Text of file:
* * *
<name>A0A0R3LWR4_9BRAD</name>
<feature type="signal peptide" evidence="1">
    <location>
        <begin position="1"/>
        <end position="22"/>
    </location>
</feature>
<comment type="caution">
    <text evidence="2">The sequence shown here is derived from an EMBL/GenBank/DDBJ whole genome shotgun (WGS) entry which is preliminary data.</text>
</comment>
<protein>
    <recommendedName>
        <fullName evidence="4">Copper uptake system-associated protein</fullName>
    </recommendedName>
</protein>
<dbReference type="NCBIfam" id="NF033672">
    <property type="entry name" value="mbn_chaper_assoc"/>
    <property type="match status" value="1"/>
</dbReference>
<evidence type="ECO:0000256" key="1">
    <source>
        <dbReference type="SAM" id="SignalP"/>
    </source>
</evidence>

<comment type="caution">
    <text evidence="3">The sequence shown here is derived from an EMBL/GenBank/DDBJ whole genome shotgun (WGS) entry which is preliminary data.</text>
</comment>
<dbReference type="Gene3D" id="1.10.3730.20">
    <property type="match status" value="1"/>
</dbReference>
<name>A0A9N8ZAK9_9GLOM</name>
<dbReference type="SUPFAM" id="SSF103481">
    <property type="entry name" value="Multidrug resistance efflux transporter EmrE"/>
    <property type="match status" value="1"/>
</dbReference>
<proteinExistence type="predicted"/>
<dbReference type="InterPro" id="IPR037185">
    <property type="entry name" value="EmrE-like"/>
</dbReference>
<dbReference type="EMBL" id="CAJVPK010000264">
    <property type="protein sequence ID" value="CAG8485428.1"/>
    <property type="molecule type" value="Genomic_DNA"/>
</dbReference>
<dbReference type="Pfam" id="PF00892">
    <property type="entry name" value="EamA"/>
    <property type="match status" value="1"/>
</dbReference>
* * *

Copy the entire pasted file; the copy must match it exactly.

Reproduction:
<name>A0A0R3LWR4_9BRAD</name>
<feature type="signal peptide" evidence="1">
    <location>
        <begin position="1"/>
        <end position="22"/>
    </location>
</feature>
<comment type="caution">
    <text evidence="2">The sequence shown here is derived from an EMBL/GenBank/DDBJ whole genome shotgun (WGS) entry which is preliminary data.</text>
</comment>
<protein>
    <recommendedName>
        <fullName evidence="4">Copper uptake system-associated protein</fullName>
    </recommendedName>
</protein>
<dbReference type="NCBIfam" id="NF033672">
    <property type="entry name" value="mbn_chaper_assoc"/>
    <property type="match status" value="1"/>
</dbReference>
<evidence type="ECO:0000256" key="1">
    <source>
        <dbReference type="SAM" id="SignalP"/>
    </source>
</evidence>

<comment type="caution">
    <text evidence="3">The sequence shown here is derived from an EMBL/GenBank/DDBJ whole genome shotgun (WGS) entry which is preliminary data.</text>
</comment>
<dbReference type="Gene3D" id="1.10.3730.20">
    <property type="match status" value="1"/>
</dbReference>
<name>A0A9N8ZAK9_9GLOM</name>
<dbReference type="SUPFAM" id="SSF103481">
    <property type="entry name" value="Multidrug resistance efflux transporter EmrE"/>
    <property type="match status" value="1"/>
</dbReference>
<proteinExistence type="predicted"/>
<dbReference type="InterPro" id="IPR037185">
    <property type="entry name" value="EmrE-like"/>
</dbReference>
<dbReference type="EMBL" id="CAJVPK010000264">
    <property type="protein sequence ID" value="CAG8485428.1"/>
    <property type="molecule type" value="Genomic_DNA"/>
</dbReference>
<dbReference type="Pfam" id="PF00892">
    <property type="entry name" value="EamA"/>
    <property type="match status" value="1"/>
</dbReference>